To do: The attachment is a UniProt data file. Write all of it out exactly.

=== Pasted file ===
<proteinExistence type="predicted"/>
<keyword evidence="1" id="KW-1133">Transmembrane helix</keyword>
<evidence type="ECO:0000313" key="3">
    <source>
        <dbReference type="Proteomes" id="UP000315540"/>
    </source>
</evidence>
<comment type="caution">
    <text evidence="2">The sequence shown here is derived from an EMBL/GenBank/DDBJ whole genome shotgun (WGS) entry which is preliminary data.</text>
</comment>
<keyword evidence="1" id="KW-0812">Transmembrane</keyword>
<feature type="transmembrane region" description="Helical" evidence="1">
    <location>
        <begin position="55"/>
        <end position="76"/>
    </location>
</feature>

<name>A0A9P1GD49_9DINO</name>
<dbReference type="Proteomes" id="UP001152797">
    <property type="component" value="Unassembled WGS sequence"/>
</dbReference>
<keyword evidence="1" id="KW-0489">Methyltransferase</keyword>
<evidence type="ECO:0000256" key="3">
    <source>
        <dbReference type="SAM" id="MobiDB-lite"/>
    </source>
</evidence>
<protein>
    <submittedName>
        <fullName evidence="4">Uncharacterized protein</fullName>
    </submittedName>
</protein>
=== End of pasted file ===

<proteinExistence type="predicted"/>
<keyword evidence="1" id="KW-1133">Transmembrane helix</keyword>
<evidence type="ECO:0000313" key="3">
    <source>
        <dbReference type="Proteomes" id="UP000315540"/>
    </source>
</evidence>
<comment type="caution">
    <text evidence="2">The sequence shown here is derived from an EMBL/GenBank/DDBJ whole genome shotgun (WGS) entry which is preliminary data.</text>
</comment>
<keyword evidence="1" id="KW-0812">Transmembrane</keyword>
<feature type="transmembrane region" description="Helical" evidence="1">
    <location>
        <begin position="55"/>
        <end position="76"/>
    </location>
</feature>

<name>A0A9P1GD49_9DINO</name>
<dbReference type="Proteomes" id="UP001152797">
    <property type="component" value="Unassembled WGS sequence"/>
</dbReference>
<keyword evidence="1" id="KW-0489">Methyltransferase</keyword>
<evidence type="ECO:0000256" key="3">
    <source>
        <dbReference type="SAM" id="MobiDB-lite"/>
    </source>
</evidence>
<protein>
    <submittedName>
        <fullName evidence="4">Uncharacterized protein</fullName>
    </submittedName>
</protein>